“It is a measure of the times in which we live that we start the legacy discussion a year and a half before the end of a presidency,” says David Axelrod, Obama’s former longtime strategist. “But he’s had the most productive period he’s enjoyed since the first two years: Cuba, the climate agreement with China, action on immigration, fast track on trade, the SCOTUS decisions on health care and marriage and now this agreement on Iran. These are big, historically significant developments, in most cases the culmination of years of commitment on his part.”
Obama himself said he hoped Congress would debate the Iran agreement on the facts and the merits, but added, “We live in Washington and politics do intrude.” The sharp and instantaneous denunciation of the president’s comments by Republicans was a sure sign of the parallel universes that constitute American politics these days. Former Gov. Rick Perry of Texas said on Hugh Hewitt’s radio show that Obama was a “very, very naïve man,” who “cannot put the dots together,” while Glenn Beck’s daily email newsletter subject line was, “Obama continues to destroy the country.”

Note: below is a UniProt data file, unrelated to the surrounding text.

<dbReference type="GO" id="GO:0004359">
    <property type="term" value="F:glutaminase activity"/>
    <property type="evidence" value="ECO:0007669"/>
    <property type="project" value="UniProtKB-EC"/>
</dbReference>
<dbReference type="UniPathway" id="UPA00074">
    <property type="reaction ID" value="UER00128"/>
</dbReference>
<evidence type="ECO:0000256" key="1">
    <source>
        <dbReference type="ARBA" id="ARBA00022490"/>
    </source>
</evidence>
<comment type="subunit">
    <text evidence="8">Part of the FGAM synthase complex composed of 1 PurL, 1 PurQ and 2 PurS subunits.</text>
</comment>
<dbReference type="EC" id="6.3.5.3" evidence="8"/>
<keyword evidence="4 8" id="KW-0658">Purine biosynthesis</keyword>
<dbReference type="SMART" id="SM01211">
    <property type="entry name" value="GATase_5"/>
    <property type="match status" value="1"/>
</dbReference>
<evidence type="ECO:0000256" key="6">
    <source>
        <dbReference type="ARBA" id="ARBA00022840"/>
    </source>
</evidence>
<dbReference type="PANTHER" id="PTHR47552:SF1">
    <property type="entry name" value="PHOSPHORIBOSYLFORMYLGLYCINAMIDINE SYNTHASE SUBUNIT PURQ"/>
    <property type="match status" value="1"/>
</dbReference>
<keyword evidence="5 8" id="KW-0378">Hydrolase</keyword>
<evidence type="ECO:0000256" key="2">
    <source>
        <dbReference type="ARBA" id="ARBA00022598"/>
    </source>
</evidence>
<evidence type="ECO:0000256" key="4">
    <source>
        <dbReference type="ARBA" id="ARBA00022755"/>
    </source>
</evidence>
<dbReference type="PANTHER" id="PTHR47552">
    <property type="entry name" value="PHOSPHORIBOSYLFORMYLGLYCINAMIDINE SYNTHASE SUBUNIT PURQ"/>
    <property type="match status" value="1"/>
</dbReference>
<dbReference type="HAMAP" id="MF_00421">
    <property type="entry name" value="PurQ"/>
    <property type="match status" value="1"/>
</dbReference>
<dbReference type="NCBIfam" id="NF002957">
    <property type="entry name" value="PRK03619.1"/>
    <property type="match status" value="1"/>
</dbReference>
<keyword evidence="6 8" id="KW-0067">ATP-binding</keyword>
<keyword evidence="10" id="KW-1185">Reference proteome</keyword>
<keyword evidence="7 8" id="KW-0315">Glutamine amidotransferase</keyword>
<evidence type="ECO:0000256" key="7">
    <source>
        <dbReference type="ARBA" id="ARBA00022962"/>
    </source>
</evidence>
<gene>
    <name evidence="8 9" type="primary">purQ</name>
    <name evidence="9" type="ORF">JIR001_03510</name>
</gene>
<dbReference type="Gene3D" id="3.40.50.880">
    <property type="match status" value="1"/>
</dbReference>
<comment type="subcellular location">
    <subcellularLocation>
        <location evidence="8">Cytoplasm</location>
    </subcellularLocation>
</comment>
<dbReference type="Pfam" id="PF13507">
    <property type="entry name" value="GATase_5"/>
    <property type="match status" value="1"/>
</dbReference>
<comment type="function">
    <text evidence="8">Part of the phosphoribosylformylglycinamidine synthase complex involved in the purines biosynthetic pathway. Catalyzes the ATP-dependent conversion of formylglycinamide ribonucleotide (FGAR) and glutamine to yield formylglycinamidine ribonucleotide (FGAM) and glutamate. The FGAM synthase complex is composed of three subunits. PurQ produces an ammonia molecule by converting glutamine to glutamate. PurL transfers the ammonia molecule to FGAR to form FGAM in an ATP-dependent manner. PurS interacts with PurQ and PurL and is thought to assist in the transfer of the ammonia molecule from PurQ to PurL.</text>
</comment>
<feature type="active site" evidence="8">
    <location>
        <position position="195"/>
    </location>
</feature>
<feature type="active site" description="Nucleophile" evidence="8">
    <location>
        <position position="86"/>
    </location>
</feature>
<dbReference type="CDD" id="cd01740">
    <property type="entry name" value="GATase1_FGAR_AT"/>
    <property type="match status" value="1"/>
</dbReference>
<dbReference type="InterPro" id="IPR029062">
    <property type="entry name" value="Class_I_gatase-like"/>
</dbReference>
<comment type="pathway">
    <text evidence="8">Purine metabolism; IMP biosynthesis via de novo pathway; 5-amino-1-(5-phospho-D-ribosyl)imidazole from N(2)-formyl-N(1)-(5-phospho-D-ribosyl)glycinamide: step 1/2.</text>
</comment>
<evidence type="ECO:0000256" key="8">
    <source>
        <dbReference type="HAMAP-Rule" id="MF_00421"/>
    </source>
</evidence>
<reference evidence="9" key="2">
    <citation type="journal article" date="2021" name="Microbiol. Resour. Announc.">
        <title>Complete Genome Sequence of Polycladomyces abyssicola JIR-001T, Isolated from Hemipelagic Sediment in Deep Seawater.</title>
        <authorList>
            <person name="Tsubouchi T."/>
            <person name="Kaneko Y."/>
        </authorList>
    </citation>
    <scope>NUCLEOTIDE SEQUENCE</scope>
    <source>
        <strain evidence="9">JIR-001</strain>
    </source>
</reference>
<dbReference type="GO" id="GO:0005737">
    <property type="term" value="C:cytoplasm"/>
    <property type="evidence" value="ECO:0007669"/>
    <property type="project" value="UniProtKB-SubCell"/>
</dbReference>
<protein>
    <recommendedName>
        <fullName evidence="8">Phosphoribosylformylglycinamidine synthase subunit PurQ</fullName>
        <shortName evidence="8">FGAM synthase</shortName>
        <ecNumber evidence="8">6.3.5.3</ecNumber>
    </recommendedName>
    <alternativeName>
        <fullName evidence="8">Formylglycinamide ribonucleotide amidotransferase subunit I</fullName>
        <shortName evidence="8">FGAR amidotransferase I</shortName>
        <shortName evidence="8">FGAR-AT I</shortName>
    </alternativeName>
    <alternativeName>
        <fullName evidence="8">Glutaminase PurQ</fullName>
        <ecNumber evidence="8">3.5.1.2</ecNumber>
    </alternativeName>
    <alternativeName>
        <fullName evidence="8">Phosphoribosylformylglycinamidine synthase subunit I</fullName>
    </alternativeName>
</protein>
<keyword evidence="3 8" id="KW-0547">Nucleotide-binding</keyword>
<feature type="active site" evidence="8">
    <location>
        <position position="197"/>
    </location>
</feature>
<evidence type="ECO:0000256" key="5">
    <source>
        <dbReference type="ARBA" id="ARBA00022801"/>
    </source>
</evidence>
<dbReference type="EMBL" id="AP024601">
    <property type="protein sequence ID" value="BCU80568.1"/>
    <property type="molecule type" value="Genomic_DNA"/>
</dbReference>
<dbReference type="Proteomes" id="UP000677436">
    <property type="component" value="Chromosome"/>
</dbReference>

The Republicans are not the only obstacle that Obama faces. He won his fast track Asian trade authority with largely Republican support, and the Iran agreement has stirred significant Democratic skepticism, among even the party’s leaders in Congress. If the Greek financial crisis engulfs Europe and spreads to Wall Street, there is no telling what the American economy might look like when Obama leaves office in 18 months.
By definition, the success or failure of the Iran agreement will not be known until long after Obama has left office, and critics like Adelman worry that even if Iran cheats on its obligations, international sanctions will never be re-imposed, because violations will be so hard to prove and the global investment in Iran will be so entrenched that it cannot be unwound.